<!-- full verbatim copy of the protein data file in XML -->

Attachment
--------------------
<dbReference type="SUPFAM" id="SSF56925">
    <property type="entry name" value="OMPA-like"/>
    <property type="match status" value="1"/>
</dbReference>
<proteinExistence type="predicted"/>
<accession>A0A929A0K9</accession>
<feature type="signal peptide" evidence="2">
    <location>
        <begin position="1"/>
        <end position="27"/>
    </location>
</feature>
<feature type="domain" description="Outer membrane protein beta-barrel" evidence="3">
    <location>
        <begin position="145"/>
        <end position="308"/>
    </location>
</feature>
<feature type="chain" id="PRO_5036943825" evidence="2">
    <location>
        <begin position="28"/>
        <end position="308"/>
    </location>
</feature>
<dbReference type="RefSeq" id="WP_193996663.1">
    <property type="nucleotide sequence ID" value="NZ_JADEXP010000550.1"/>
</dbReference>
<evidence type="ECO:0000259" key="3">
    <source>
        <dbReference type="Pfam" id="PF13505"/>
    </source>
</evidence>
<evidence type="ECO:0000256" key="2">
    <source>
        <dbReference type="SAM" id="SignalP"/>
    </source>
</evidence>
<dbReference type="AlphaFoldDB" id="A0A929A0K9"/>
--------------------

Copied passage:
<dbReference type="SUPFAM" id="SSF56925">
    <property type="entry name" value="OMPA-like"/>
    <property type="match status" value="1"/>
</dbReference>
<proteinExistence type="predicted"/>
<accession>A0A929A0K9</accession>
<feature type="signal peptide" evidence="2">
    <location>
        <begin position="1"/>
        <end position="27"/>
    </location>
</feature>
<feature type="domain" description="Outer membrane protein beta-barrel" evidence="3">
    <location>
        <begin position="145"/>
        <end position="308"/>
    </location>
</feature>
<feature type="chain" id="PRO_5036943825" evidence="2">
    <location>
        <begin position="28"/>
        <end position="308"/>
    </location>
</feature>
<dbReference type="RefSeq" id="WP_193996663.1">
    <property type="nucleotide sequence ID" value="NZ_JADEXP010000550.1"/>
</dbReference>
<evidence type="ECO:0000259" key="3">
    <source>
        <dbReference type="Pfam" id="PF13505"/>
    </source>
</evidence>
<evidence type="ECO:0000256" key="2">
    <source>
        <dbReference type="SAM" id="SignalP"/>
    </source>
</evidence>
<dbReference type="AlphaFoldDB" id="A0A929A0K9"/>